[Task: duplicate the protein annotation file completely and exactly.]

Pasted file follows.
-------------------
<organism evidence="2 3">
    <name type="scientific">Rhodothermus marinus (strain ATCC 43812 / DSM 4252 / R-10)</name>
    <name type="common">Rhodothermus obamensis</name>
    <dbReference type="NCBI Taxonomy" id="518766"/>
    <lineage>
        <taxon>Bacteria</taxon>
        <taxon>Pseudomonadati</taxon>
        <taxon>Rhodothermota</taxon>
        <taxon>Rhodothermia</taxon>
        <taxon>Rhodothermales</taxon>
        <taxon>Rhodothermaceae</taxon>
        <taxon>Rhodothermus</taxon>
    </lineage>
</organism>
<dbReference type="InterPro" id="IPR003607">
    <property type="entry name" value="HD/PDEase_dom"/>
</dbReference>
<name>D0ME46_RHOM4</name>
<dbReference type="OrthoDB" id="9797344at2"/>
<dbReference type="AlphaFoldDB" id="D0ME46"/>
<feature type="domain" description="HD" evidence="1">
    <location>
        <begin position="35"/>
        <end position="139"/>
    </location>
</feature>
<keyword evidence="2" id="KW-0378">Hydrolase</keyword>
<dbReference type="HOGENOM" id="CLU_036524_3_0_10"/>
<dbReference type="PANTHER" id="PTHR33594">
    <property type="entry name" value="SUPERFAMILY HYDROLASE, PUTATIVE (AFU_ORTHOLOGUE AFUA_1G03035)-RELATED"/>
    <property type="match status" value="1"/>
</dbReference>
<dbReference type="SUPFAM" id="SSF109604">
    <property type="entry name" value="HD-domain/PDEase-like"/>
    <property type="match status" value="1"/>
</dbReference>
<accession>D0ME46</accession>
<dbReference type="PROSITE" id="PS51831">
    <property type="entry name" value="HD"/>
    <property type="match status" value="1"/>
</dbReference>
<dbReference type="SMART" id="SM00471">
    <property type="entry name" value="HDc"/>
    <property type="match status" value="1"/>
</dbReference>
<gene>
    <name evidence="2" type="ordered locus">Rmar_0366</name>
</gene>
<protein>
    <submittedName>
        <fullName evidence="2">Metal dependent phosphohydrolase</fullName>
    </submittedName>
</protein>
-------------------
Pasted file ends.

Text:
<organism evidence="2 3">
    <name type="scientific">Rhodothermus marinus (strain ATCC 43812 / DSM 4252 / R-10)</name>
    <name type="common">Rhodothermus obamensis</name>
    <dbReference type="NCBI Taxonomy" id="518766"/>
    <lineage>
        <taxon>Bacteria</taxon>
        <taxon>Pseudomonadati</taxon>
        <taxon>Rhodothermota</taxon>
        <taxon>Rhodothermia</taxon>
        <taxon>Rhodothermales</taxon>
        <taxon>Rhodothermaceae</taxon>
        <taxon>Rhodothermus</taxon>
    </lineage>
</organism>
<dbReference type="InterPro" id="IPR003607">
    <property type="entry name" value="HD/PDEase_dom"/>
</dbReference>
<name>D0ME46_RHOM4</name>
<dbReference type="OrthoDB" id="9797344at2"/>
<dbReference type="AlphaFoldDB" id="D0ME46"/>
<feature type="domain" description="HD" evidence="1">
    <location>
        <begin position="35"/>
        <end position="139"/>
    </location>
</feature>
<keyword evidence="2" id="KW-0378">Hydrolase</keyword>
<dbReference type="HOGENOM" id="CLU_036524_3_0_10"/>
<dbReference type="PANTHER" id="PTHR33594">
    <property type="entry name" value="SUPERFAMILY HYDROLASE, PUTATIVE (AFU_ORTHOLOGUE AFUA_1G03035)-RELATED"/>
    <property type="match status" value="1"/>
</dbReference>
<dbReference type="SUPFAM" id="SSF109604">
    <property type="entry name" value="HD-domain/PDEase-like"/>
    <property type="match status" value="1"/>
</dbReference>
<accession>D0ME46</accession>
<dbReference type="PROSITE" id="PS51831">
    <property type="entry name" value="HD"/>
    <property type="match status" value="1"/>
</dbReference>
<dbReference type="SMART" id="SM00471">
    <property type="entry name" value="HDc"/>
    <property type="match status" value="1"/>
</dbReference>
<gene>
    <name evidence="2" type="ordered locus">Rmar_0366</name>
</gene>
<protein>
    <submittedName>
        <fullName evidence="2">Metal dependent phosphohydrolase</fullName>
    </submittedName>
</protein>